DALLAS – Oct. 30, 2015 – Dr. Elliot Frohman of UT Southwestern Medical Center was one of three researchers on a team to win the 2015 Barancik Prize for Innovation in MS Research from the National Multiple Sclerosis Society.
The winning team of physician-scientists worked together for almost 10 years to produce novel, groundbreaking, and impactful research about the anatomy and biology of the retina and other structures of the eye in people with multiple sclerosis (MS). In their more than 50 publications, the team has literally “written the book” when it comes to applying optical coherence tomography (OCT), a common and easy-to-use eye scanning technique, to study MS.
“Fundamentally, science has been principally driven by competition,” said Dr. Frohman, who directs the Multiple Sclerosis and Neuroimmunology Program at UT Southwestern. “I believe the collaborative work our group has done across our three centers, now expanding into 35 centers around the world, recognizes an iconic moment in science. The winning of the Barancik Prize, I believe, is a validation of the importance of the collaborative work our group is doing in the field of MS and a recognition of a different approach doing scientific research.”
Dr. Frohman, Professor of Neurology and Neurotherapeutics, and Ophthalmology, holds the Irene Wadel and Robert I. Atha, Jr. Distinguished Chair in Neurology, and the Kenney Marie Dixon-Pickens Distinguished Professorship in Multiple Sclerosis Research. Dr. Frohman is also adjunct Professor of Behavioral and Brain Sciences as well as Professor of BioEngineering and Computer Science at UT Dallas.
Dr. Laura Balcer of New York University Langone Medical Center and Dr. Peter Calabresi of Johns Hopkins School of Medicine are the other members of the prize-winning team.
Thanks in large part to the team’s efforts, OCT has transitioned from a tool for ophthalmologists who treat glaucoma patients to a mainstream method used to study disease mechanisms underlying MS. Research from the group has shown that OCT can identify unsuspected damage in nerve fibers at the back of the eye, and that this damage echoes more global injury in the brain during the course of MS, making it an invaluable tool for measuring the success of treatments and during clinical trials of new therapies. The team has also related different types of nerve fiber damage in the eye to the loss of visual acuity and vision-related quality-of-life scores.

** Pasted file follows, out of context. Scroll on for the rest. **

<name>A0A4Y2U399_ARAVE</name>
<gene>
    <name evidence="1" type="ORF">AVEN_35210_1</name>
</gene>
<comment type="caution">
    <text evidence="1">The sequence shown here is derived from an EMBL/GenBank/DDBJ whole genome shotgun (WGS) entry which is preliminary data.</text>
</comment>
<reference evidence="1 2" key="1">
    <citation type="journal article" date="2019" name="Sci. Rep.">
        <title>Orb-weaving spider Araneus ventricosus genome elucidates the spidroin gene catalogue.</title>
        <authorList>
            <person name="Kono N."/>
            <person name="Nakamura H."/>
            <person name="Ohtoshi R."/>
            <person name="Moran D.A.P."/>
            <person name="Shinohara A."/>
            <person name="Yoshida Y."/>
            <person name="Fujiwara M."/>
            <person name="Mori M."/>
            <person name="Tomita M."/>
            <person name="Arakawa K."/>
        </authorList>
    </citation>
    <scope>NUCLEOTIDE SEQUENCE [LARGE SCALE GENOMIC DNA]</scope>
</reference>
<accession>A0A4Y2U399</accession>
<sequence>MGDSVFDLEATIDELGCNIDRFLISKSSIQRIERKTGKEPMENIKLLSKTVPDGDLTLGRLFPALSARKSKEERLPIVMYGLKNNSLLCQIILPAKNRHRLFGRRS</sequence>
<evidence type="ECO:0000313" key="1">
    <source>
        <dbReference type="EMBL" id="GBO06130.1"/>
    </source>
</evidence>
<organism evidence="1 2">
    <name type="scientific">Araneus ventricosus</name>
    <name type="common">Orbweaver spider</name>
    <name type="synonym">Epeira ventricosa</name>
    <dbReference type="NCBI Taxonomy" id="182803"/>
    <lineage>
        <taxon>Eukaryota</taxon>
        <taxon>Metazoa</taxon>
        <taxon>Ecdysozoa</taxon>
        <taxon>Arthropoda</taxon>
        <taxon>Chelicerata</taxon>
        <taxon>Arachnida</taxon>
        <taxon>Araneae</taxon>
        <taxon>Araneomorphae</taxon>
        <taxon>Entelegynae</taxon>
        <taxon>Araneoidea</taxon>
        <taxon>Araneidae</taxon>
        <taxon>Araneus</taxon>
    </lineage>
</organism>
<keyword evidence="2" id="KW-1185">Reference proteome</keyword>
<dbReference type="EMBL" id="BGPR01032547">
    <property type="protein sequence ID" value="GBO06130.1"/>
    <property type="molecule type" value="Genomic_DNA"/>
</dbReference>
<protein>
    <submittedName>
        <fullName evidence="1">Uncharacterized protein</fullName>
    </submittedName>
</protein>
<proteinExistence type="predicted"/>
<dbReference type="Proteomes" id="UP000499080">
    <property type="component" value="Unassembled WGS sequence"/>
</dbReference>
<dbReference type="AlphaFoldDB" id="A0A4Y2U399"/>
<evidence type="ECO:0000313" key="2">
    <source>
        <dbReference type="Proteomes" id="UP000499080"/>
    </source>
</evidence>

This trio of researchers leading the International MS Visual Consortium has established OCT as an accessible and critical tool in patient care and clinical trials, thereby developing a new assay of disease pathogenesis. Numerous trials of potential disease-modifying therapies now incorporate OCT measurement into outcomes, and ongoing and new studies of novel neuroprotection agents have highlighted the use of OCT as a robust “surrogate” or indirect measure of nerve fiber health and damage.
“We’re thrilled to present the 2015 Barancik Prize to Drs. Frohman, Balcer, and Calabresi,” said Dr. Timothy Coetzee, Chief Advocacy, Services, and Research Officer at the National MS Society. “This team has used innovative research on the eye to open up a window to brain health and damage, making it possible to apply widely available tools to track clinical care and clinical trial outcomes in people with MS, while offering novel insights into pathology of the disease.”
Dr. Frohman has published over 250 peer-reviewed articles, book chapters, and monographs, and serves as a principal investigator on a number of MS clinical trials. He also serves as a reviewer for numerous journals in the field of neurology.
Dr. Frohman’s wife, Teresa C. Frohman, is a physician assistant in Neurology and Neurotherapeutics at UT Southwestern who has been his principal collaborator for nearly 30 years. Together, they have co-authored over 60 peer-reviewed manuscripts.
UT Southwestern recently established the Peter O’Donnell Jr. Brain Institute, a comprehensive initiative dedicated to better understanding the basic molecular workings of the brain and applying these discoveries to the prevention and treatment of brain diseases and injuries.